Genotype and prognosis in childhood leukaemia

5 July 2005

Thiopurine drugs such as mercaptopurine and thioguanine are used to treat malignancies such as acute lymphoblastic leukemias (ALLs), as well as rheumatic disease, inflammatory bowel disease, dermatologic and other conditions. These drugs are metabolised by a key enzyme, thiopurine methyltransferase (TPMT), the activity of which is controlled by a common genetic polymorphism that affects drug efficacy and toxicity. Several alleles are associated with reduced or absent TPMT activity (when present in heterozygous or homozygous form, respectively); around 10% of the Caucasian population are heterozygous and 0.3% homozygous for mutant (inactive) TPMT alleles. Such individuals cannot completely metabolise thiopurine drugs and will have higher residual levels of thiopurines and intermediate metabolic products, which can lead to toxic side-effects, if treated with standard doses.

A new study published in the Journal of the American Medical Association (JAMA) reports an investigation into the association between TPMT genotype with prognosis among children receiving mercaptopurine for the treatment of childhood ALL [Stanulla M et al. (2005) JAMA 293, 1485-1489]. Children with deficient TPMT activity treated for ALL have an increased risk of severe haematopoietic toxicity if treated with normal dosages of thiopurines, but high dose mercaptopurine has also been associated with a better prognosis. Chemotherapy for ALL is often adjusted according to the risk of treatment failure, as deduced from prognostic factors. One such prognostic measure is that of minimal residual disease analysis, polymerase chain reaction (PCR) based detection of leukaemic-specific sequences, which is reportedly highly predictive of disease recurrence.

A total of 814 ALL patients aged 1-18 participated in the study; all were genotyped with respect to the TPMT gene, and minimal residual disease for analysis was performed on days 33 and 78 of their treatments, before and after administration of a 4-week course of mercaptopurine. 92.8% of the patients were homozygous for wild-type TPMT, 6.8% heterozygous, and 0.5% homozygous for mutant TPMT alleles. This latter group was treated with a 10-fold lower dose of mercaptopurine to prevent toxicity, and were excluded from further study; the heterozgotes and wild-type homozygotes received standard doses. Minimal residual disease levels on treatment day 33 were equivalent in both groups, but on treatment day 78 (following mercaptopurine treatment), significant differences were observed between the wild-type and heterozygous patient groups. The heterozygous patients were found to have a 2.9-fold reduction in risk of having measurable minimal residual disease (and hence good prognosis) at this point, but no increased risk of toxic side-effects.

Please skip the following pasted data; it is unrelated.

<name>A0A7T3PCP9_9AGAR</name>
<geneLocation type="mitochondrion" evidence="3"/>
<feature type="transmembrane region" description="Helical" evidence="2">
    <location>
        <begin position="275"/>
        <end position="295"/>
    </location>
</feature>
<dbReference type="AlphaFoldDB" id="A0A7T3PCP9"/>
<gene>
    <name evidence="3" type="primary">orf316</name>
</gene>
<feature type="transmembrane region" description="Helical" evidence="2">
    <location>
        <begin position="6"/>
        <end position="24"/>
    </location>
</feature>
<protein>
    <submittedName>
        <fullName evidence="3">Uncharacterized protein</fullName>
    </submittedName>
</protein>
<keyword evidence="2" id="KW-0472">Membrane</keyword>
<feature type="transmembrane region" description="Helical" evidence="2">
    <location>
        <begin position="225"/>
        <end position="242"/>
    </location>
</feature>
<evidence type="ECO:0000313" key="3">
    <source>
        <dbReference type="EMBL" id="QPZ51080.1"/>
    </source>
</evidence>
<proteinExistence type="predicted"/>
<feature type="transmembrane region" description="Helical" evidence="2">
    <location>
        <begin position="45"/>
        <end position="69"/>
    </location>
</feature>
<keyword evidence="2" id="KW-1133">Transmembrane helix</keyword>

The authors conclude that TPMT genotype has a substantial impact on disease prognosis after administration of mercaptopurine for the treatment of childhood ALL, proposing that this observation is due to genetically determined modulation of mercaptopurine dose intensity. The heterozygous patients treated with equivalent doses to wild-type patients in this study received effectively greater levels of mercaptopurine, since they were less able to metabolise it, and subsequently were more likely to show good prognostic signs. The researchers note that long-term outcome data will be required on these patients, but suggest that they may call for increasing doses of mercaptopurine according to TPMT genotype (an increase above standard doses for wild-type patients) in the early treatment of ALL, since this may improve overall outcomes. The report also calls for future assessments of treatment response to specific drugs to include analysis of genetic variation in drug-metabolizing enzymes and minimal residual disease.

Comment: This study adds an interesting angle to the study of pharmacogenetics (genetic factors that influence individuals

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